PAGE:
Content starts here


New Law Can Help Many Lower-Income Pre-Medicare Adults Afford Health Coverage

Hands complete paperwork on a clipboard in a medical setting.

As we discussed in a previous blog, the March 2021 American Rescue Plan Act (ARPA) helps make health insurance more affordable for millions of Americans, including many of the 11.3 million adults ages 50 to 64 who buy health insurance on their own or are uninsured. The new law lowers people’s monthly premiums for coverage purchased through the Health Insurance Marketplaces by expanding premium tax credits. This expansion will help Americans who previously earned too much to be eligible for financial assistance (over $51,520/year for an individual in 2021) yet still struggled to afford insurance. But what’s received less attention is that the law also provides meaningful help for people with lower incomes.

Expanded tax credits mean many lower-income older adults are now eligible for free or low-cost coverage.

Under the ARPA, many older adults with incomes between 100 and 200 percent of the Federal Poverty Level (FPL; or between $12,880 and $25,760 a year) are now eligible for no-cost or very low premium Marketplace plans. This translates into significant savings for people already enrolled in Marketplace coverage and the opportunity to enroll in coverage with low or no monthly premiums for many older adults who lack coverage. 

According to federal estimates, the vast majority of older adults ages 55 to 64 with federal Marketplace coverage are now eligible for free or very low-cost premiums. In fact, over 80 percent of Marketplace enrollees in this age group are now eligible for a plan with a monthly premium of $50 or less. Uninsured older adults could also significantly benefit from the new lower premiums, as these estimates show that over 60 percent of adults ages 55 to 64 who lack health insurance could now be eligible for a plan with a monthly premium of $50 or less.

The ARPA could help reduce the uninsured rate among lower- and moderate-income older adults.

By making premiums more affordable, the new law encourages older adults with lower and moderate incomes to enroll in health coverage. This is important because those with lower incomes are more likely to be uninsured than those at higher incomes (see figure). This pattern holds across all racial and ethnic groups. The vast majority (86 percent) of older adults lacking health coverage have incomes below $64,440 a year (500 percent of FPL), many of whom could qualify for reduced- or no-premium coverage under either the health insurance marketplaces or Medicaid.

These data support findings from other studies that show many adults remain uninsured due to concerns about affordability of health coverage. In fact, our analysis found that in 2019, half of older adults who purchased coverage on their own nevertheless faced coverage costs that were considered unaffordable, driven primarily by high premiums. By reducing premiums, the ARPA’s expansion of tax credits provides an opportunity to improve coverage rates and bring down prices for those who have not enrolled due to high costs. Through that piece of the law in combination with the current Special Enrollment Period (SEP), 1 million people have already signed up for coverage since mid-February.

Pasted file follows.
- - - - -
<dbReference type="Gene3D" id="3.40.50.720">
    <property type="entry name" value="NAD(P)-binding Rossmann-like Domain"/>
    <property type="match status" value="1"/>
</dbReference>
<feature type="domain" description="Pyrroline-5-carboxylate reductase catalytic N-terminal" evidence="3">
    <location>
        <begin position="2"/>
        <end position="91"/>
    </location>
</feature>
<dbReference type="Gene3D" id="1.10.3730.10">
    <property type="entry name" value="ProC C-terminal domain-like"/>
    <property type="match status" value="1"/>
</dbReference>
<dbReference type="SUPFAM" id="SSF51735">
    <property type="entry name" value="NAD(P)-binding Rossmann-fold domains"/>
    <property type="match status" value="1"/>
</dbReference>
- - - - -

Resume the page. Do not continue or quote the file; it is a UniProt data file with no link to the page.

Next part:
More affordable coverage could narrow coverage disparities.

As discussed in our previous blog, significant racial and ethnic disparities in health coverage remain despite improvements achieved under the Affordable Care Act. Hispanic and American Indian older adults have the highest uninsured rates overall and across all income levels. By making more affordable coverage available to uninsured older adults, the ARPA has the potential to reduce this coverage gap. For example, there were nearly half a million uninsured older Hispanic adults with incomes between 100 and 200 percent of FPL in 2019, many of whom could potentially be eligible for no-premium Marketplace plans under the new law. Initial federal data from the SEP suggest more enrollment diversity than in previous years, with 17 percent of enrollees overall identifying as Black compared to 11 percent during the same period in 2020 and 2019.

Now it’s time to ensure older adults learn about and take advantage of these new opportunities for affordable coverage.

The ARPA’s expansion of tax credits is an important step forward in improving health coverage affordability. But we know that lowering costs alone does not solve the problem of high uninsured rates, with many older adults continuing to lack coverage even when they are eligible for free or low-cost coverage. In 2019, one-fifth of older adults with incomes below the Federal Poverty Level remained uninsured despite many being eligible for free or low-cost coverage. Effective outreach, consumer education, and help with enrollment are critical elements to getting people covered through the Health Insurance Marketplaces or Medicaid. The SEP can help more people get enrolled, and the federal government has increased funding for education and outreach and expanded enrollment assistance. Policy makers and local partners will need to continue to work together to inform eligible consumers about the ARPA’s changes and opportunities to enroll in affordable coverage.

Search AARP Blogs